In the real world, there are two kinds of deposits. In some cases, such as if you are renting a car or a property, you will be asked to pay a deposit as a means of covering the cost of damages that might occur whilst it is rented out. This is known as a ‘damage deposit’, and the money is returned at the end of the rental arrangement as long as there is no damage or other non-agreed costs incurred by the person renting it out. If you did not actually rent the property or item, this money will also be entirely refunded.
The other kind of deposit is a payment that is made, usually as part payment. This is usually money that is paid before you receive goods or services – such as a house, car or holiday, and in this instance, your ability to ask for your refund back depends on whether you have paid as an advance payment or as a deposit – which are slightly different concepts.
Advance payments, mere part-payments and deposits
When you intend to buy something, it may be the case that you are asked to ‘pay a deposit’. This normally means that you make an advance payment – pay some money beforehand to show that you are serious about buying it or to guarantee you will be buying it. This adds some security for both the buyer and the seller. This money will normally be deducted from the final payment once the goods or services have been delivered.
In the Sale of Goods Act 1979, there is no actual definition of deposits and the rules that surround them. This means that save for the parties agreeing a certain provision, the seller’s rights over the deposit is one of common law.
According to the case of Howe v Smith (1884) 27 Ch D 89, a deposit is defined as “a payment made to secure or guarantee a seller’s performance of the contract. It is considered ‘security for completion of the purchase’, and unconditional on the actual performance of the contract.”
A deposit, in a similar way to a part payment, makes up part of the whole purchase price and is not a guarantee of the seller’s fulfilment of the contract. This suggests that if the payment is made as a deposit (in this situation), the money will not be recoverable if the contract is not fulfilled by either party. However, if the money has been paid as a part payment, the seller will be able to keep the money that is equal to the amount of money that they have lost (this will not necessarily be the whole value of the money paid).
When is an advance payment a deposit?
The situation around when an advance payment is a deposit and when it is not (a mere part payment) can be confusing. It is important that you know where you stand when it comes to deposits so that you know what your rights are if you have put some money down in advance. It can be useful to check at the time in relation to the individual agreement.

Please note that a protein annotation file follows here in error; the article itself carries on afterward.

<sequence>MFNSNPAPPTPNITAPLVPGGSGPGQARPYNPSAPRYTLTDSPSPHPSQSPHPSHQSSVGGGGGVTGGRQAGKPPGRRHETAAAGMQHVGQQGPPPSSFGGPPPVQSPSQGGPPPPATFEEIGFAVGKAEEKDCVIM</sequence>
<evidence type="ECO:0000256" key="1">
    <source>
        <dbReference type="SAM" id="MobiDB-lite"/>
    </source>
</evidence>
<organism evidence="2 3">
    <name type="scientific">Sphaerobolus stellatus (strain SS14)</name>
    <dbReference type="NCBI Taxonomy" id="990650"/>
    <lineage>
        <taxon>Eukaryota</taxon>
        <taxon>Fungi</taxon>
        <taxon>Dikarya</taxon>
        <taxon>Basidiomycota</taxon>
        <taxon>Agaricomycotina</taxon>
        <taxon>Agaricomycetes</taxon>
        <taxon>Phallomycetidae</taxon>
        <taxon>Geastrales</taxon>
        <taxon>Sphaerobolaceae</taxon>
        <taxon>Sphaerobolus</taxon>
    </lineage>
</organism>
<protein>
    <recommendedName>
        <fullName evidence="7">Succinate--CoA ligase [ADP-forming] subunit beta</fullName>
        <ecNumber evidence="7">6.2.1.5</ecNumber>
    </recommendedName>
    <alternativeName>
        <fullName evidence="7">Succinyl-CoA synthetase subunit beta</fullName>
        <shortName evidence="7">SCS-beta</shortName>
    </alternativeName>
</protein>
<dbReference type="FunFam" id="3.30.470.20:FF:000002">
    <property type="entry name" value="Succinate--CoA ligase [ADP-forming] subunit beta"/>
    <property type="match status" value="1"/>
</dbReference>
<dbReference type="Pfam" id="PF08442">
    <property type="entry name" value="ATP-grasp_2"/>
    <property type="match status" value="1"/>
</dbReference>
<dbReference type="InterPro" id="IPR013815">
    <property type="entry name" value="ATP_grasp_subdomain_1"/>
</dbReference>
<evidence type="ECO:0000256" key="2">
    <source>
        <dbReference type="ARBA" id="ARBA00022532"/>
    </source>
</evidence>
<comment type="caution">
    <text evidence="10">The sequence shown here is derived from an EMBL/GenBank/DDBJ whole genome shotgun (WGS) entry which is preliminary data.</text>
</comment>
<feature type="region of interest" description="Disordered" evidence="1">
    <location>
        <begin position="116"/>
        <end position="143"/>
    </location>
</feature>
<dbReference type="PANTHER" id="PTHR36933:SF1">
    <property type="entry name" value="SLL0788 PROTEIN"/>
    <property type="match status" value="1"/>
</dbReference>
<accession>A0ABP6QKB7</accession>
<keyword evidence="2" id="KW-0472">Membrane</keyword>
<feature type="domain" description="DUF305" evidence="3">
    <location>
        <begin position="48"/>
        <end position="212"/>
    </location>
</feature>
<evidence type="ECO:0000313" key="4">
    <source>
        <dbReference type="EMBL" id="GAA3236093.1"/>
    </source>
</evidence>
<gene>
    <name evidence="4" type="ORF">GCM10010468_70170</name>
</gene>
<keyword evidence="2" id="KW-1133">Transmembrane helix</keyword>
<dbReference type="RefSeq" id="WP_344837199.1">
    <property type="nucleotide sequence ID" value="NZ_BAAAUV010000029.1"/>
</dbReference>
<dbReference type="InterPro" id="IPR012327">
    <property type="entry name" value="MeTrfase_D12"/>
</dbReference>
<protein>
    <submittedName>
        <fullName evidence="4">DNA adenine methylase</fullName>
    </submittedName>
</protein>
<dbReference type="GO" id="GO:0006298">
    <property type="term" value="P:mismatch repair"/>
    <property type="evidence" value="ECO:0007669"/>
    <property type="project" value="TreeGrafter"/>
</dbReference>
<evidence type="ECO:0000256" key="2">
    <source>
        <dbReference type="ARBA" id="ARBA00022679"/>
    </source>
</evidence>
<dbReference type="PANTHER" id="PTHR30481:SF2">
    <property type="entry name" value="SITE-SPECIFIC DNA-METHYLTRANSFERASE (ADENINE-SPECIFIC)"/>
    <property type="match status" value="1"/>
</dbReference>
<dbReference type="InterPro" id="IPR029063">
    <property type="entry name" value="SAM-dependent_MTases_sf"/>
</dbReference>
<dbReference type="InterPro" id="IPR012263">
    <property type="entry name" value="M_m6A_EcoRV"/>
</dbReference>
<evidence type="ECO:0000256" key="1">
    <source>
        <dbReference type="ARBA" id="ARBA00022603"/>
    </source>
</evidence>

The law stipulates that if a contract is described specifically as a ‘deposit’, but does not mention whether it is refundable or not, it will be assumed that it will be classed as a ‘deposit’. This means that if the buyer cancels the contract before it is carried out, the money will not be returned.
If, on the other hand, the contract does not categorise the advance payment as a ‘deposit’, and there is no other information detailing the return of the money or confirming that the payment is unconditional on the buyer’s performance, it will be classed as a ‘part payment’. This means that if the contract is not fulfilled, the money will be returned (subject to any losses the seller may be able to claim if the buyer has cancelled in breach of contract).
If a penalty is deducted, this must be of the value of the loss of the seller. The general rule against penalties is that if a clause is a penalty, it will not be enforced beyond the actual loss of the innocent party. However, if it is paid as a deposit, the amount does not have to be equal and can, in fact, be a lot more. Traditionally, a deposit has been viewed as being a commitment by the buyer that they will be buying a product or using the services of a seller and therefore, the money that is taken if the transaction does not take place does not need to equal the amount that is lost by the seller.
This does not mean that a seller can ask for a hugely disproportionate amount from the buyer.
If you are buying or selling a product or service that involves paying or collecting a deposit, it is essential that you define whether advance payments are refundable or non-refundable and the circumstances surrounding your payment.
Contact Waldrons solicitors
When it comes to property deposits, get in touch with one of our conveyancing solicitors today. Alternatively, if you would like some general advice on potential breach of contracts and whether you can keep or return a deposit, please contact one of our Litigation Solicitors.
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Last reviewed on 11/07/23 by Abigail Gray who is an Associate Solicitor